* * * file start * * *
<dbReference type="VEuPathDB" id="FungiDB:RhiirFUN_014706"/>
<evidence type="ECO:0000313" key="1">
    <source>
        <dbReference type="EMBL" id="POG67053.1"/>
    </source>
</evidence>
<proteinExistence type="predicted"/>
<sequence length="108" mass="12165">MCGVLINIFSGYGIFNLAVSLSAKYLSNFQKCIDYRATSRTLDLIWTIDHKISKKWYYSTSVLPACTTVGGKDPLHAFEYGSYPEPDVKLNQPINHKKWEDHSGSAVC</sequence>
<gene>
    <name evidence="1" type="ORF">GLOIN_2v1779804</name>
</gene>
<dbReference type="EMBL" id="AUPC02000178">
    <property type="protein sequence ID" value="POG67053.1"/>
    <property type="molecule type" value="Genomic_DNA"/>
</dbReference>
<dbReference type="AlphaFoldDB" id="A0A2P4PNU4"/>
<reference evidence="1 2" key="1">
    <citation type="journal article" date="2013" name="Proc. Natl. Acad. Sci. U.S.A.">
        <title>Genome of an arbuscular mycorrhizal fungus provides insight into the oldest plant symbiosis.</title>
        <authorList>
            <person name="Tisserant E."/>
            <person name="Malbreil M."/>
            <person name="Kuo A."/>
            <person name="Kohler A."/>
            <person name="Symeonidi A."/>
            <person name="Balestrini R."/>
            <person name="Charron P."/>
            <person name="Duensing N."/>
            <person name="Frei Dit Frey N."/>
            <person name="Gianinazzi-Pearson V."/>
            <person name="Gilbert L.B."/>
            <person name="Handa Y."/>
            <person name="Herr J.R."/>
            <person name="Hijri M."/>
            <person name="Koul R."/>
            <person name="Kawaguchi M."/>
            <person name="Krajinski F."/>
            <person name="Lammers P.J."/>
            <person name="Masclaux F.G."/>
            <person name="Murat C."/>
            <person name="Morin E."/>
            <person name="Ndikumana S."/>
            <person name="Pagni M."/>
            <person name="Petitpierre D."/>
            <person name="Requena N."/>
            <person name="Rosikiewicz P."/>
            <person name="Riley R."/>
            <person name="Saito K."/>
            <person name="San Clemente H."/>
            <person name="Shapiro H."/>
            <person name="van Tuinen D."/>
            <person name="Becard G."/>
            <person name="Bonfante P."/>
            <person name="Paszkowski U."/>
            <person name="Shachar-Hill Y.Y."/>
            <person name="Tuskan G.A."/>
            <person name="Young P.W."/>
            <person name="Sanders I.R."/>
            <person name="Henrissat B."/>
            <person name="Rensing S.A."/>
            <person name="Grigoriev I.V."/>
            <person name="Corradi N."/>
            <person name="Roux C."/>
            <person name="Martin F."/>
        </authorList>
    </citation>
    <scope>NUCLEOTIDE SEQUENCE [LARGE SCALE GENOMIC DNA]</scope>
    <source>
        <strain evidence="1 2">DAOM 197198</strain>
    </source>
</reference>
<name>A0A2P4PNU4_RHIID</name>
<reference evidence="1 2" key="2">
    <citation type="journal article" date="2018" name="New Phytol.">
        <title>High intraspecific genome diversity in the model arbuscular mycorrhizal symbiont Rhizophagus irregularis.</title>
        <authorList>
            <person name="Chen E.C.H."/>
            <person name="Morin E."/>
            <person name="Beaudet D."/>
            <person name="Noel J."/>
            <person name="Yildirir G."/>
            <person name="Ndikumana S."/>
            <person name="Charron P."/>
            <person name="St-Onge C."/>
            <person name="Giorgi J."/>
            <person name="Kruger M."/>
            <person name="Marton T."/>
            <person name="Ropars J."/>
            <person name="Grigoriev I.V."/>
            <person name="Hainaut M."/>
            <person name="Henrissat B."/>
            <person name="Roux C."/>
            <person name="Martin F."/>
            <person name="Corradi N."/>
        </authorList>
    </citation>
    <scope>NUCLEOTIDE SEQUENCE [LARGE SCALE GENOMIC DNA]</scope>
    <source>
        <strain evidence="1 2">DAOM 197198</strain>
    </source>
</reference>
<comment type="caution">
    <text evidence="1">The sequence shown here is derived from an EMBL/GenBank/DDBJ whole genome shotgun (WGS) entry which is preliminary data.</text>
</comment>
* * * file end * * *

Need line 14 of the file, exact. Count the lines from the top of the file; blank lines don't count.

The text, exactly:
    <property type="molecule type" value="Genomic_DNA"/>